Bates receives $500,000 grant to fund major arts and technology project | New


Scheduled to open in fall 2023, the college’s new Immersive Media Studio — a focal point of a major new arts and technology project funded by a $500,000 grant from the Sherman Fairchild Foundation — will occupy a spot of choice at the center of campus.

And the placement of the studio is not a mistake; equipped with state-of-the-art sound, visual and multimedia technology, the studio is meant to be a magnet that draws everyone from scientists to playwrights into the collaboration.

Does a professor in the Department of Earth and Climate Sciences have an idea for a short course where a facility could raise sea levels and melt glaciers for observers? The plan is that they will be able to find both the training and the tools to do so in the IMStudio. So will the theater student who dreams of a career on Broadway and wants to make the leap into designing all-virtual productions.

“This is a fantastic opportunity for the arts at Bates, and the possibilities are endless. The teachers are already doing groundbreaking creative work, and this grant will allow them to do so much more.

Dean of Faculty and Vice President of Academic Affairs Malcolm Hill.

Coming to the first floor of the Coram Library, the IMStudio will serve as a tech-focused companion to the VizLab’s virtual reality and 3D hub down the hall.

The IMStudio will provide on-campus space for faculty to create immersive sound composition performances and installations, as well as multimedia installations that combine animation, sound, video projection, designed performance, drawing and media visuals, and the complex design of lighting, sound and projection. .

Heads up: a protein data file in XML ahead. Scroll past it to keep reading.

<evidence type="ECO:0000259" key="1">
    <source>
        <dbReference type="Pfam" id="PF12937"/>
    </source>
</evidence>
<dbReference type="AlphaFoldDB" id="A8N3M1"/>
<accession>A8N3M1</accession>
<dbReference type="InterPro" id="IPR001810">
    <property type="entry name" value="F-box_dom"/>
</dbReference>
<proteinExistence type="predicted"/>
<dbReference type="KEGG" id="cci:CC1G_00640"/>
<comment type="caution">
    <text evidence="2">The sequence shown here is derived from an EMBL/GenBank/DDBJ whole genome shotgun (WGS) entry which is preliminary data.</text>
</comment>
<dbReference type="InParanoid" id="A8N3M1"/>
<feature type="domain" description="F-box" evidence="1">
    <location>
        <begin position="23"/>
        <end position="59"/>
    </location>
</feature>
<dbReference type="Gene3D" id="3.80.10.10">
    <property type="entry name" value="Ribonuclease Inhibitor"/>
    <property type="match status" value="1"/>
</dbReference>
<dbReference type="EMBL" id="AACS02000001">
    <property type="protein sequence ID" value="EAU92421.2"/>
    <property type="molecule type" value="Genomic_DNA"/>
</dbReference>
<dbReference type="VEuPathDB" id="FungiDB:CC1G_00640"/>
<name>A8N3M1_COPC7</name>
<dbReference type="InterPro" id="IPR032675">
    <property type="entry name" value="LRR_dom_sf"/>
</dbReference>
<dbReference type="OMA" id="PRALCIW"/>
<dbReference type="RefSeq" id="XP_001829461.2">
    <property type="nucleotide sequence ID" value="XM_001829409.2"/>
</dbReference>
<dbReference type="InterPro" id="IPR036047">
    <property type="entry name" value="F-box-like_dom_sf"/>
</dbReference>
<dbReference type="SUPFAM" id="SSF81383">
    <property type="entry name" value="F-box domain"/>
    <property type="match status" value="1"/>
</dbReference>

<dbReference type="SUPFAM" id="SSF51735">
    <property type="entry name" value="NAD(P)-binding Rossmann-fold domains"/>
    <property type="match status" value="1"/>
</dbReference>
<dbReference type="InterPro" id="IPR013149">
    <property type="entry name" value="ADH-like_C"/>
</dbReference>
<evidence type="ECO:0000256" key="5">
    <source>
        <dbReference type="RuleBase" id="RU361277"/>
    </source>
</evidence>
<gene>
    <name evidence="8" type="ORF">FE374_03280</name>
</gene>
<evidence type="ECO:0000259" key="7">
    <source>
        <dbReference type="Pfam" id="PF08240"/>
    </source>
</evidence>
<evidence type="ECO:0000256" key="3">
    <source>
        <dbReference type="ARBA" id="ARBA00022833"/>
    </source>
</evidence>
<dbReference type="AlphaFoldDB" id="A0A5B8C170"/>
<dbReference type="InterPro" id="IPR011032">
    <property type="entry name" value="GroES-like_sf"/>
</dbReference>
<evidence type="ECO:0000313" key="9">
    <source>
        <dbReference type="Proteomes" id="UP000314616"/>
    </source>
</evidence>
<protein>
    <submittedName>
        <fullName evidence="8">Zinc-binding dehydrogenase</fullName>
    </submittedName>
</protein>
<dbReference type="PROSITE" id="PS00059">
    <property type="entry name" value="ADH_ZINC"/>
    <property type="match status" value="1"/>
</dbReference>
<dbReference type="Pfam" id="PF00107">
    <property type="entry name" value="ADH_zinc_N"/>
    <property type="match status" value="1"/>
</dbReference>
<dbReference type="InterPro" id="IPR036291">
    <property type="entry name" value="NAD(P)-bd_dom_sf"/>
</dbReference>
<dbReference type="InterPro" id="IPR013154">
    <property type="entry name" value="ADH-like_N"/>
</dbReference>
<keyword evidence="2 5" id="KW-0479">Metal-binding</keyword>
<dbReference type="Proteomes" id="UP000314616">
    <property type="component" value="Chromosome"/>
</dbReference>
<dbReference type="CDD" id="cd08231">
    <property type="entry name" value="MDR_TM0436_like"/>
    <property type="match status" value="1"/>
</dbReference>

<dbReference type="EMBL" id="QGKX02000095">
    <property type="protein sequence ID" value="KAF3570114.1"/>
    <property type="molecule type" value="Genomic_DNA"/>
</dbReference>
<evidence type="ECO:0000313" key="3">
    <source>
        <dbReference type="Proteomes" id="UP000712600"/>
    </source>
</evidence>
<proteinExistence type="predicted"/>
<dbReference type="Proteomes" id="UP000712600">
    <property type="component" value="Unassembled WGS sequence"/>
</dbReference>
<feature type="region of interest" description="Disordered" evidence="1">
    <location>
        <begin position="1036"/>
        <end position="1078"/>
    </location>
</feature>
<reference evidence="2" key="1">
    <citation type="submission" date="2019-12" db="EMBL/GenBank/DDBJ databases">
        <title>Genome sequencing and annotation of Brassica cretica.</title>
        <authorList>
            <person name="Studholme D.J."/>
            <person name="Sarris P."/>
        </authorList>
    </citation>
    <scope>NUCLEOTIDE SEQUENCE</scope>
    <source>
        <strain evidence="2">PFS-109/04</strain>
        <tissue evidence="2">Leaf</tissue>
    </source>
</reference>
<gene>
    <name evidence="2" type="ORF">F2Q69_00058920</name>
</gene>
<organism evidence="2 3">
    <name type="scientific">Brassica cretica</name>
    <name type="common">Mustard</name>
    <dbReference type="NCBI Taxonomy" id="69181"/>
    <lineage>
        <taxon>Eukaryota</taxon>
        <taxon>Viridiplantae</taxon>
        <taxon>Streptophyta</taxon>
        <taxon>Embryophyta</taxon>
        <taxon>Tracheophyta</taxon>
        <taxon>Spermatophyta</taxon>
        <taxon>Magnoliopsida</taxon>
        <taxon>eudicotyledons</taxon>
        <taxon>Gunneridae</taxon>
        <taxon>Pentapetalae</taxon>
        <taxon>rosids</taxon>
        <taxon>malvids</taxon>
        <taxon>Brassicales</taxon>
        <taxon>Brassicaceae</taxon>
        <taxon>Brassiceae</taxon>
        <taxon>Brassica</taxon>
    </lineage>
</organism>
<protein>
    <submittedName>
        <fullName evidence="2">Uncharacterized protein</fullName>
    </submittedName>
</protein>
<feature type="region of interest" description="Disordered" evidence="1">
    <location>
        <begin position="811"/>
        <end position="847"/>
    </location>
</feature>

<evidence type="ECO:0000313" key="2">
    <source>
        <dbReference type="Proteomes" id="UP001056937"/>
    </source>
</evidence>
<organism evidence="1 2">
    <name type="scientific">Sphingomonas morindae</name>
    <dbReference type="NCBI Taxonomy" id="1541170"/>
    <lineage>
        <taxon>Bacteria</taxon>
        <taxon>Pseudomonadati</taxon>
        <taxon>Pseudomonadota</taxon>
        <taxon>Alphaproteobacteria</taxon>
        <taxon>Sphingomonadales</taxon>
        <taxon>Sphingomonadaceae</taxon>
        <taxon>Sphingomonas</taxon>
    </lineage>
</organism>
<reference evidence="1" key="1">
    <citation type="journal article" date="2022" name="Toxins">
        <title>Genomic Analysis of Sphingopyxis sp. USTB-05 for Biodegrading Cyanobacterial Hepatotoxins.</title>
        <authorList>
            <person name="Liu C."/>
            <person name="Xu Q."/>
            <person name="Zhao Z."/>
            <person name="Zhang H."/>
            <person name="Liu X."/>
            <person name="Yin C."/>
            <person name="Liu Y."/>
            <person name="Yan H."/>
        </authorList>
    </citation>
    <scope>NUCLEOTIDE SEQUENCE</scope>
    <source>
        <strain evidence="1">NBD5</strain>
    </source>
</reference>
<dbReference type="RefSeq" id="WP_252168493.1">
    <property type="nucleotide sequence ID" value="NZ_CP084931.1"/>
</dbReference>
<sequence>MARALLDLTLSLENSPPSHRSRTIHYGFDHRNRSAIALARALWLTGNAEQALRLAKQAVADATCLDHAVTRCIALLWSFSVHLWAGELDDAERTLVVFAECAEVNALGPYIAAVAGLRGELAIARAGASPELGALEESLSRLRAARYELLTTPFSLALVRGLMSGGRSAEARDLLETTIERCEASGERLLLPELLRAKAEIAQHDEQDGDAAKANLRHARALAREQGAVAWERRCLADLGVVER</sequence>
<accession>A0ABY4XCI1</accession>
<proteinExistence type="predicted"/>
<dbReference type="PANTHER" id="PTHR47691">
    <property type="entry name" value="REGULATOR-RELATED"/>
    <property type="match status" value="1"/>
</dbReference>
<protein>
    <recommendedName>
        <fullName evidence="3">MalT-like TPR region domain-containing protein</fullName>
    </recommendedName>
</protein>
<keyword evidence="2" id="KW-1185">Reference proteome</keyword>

Jb Whiteley ’25 (center) of Tampa, Fla., uses a thumb piano to record an audio track during a ‘Soundscapes: Recording and Designing Sound’ class taught by assistant music teacher Asha Tamirisa (at left, at the computer), who works with sound, computer media, video and film in performances and installations. Tamirisa is a member of the Bates Arts Collaborative who developed IMPACT 21st, a multi-pronged approach to supporting technology-enabled arts practices and education. (Phyllis Graber Jensen/Bates College)

Students and teachers will create installations and performances within its walls. The Bates Arts Collaborative (BAC), which developed the grant proposal, envisions faculty and students – and guest artists in residence – booking the room for several weeks at a time so they can leave equipment and the hardware in place and learn the process and methods of immersive media.

The BAC has a multi-pronged approach to supporting students and faculty who engage in technology-enabled artistic practices and education. Named IMPACT 21st (Innovation, Media, Process, Arts, Collaboration, and Technology for the 21st century), the project aims to provide technology upgrades, including green technologies; bringing artists to campus to share their expertise; provide training to faculty on the use of new technological equipment and on the development of new courses; and support students who want to develop their own technology-based art projects.

Supported by the $500,000 grant over four years, IMPACT 21e seeks to raise the profile of college arts education in the long term, attract new faculty and students, create new ways to practice and learn, and realize the interdisciplinary potential of the arts and other programs. and departments on campus; and educate future leaders in the fields of film, audio, music and media production as well as the visual arts.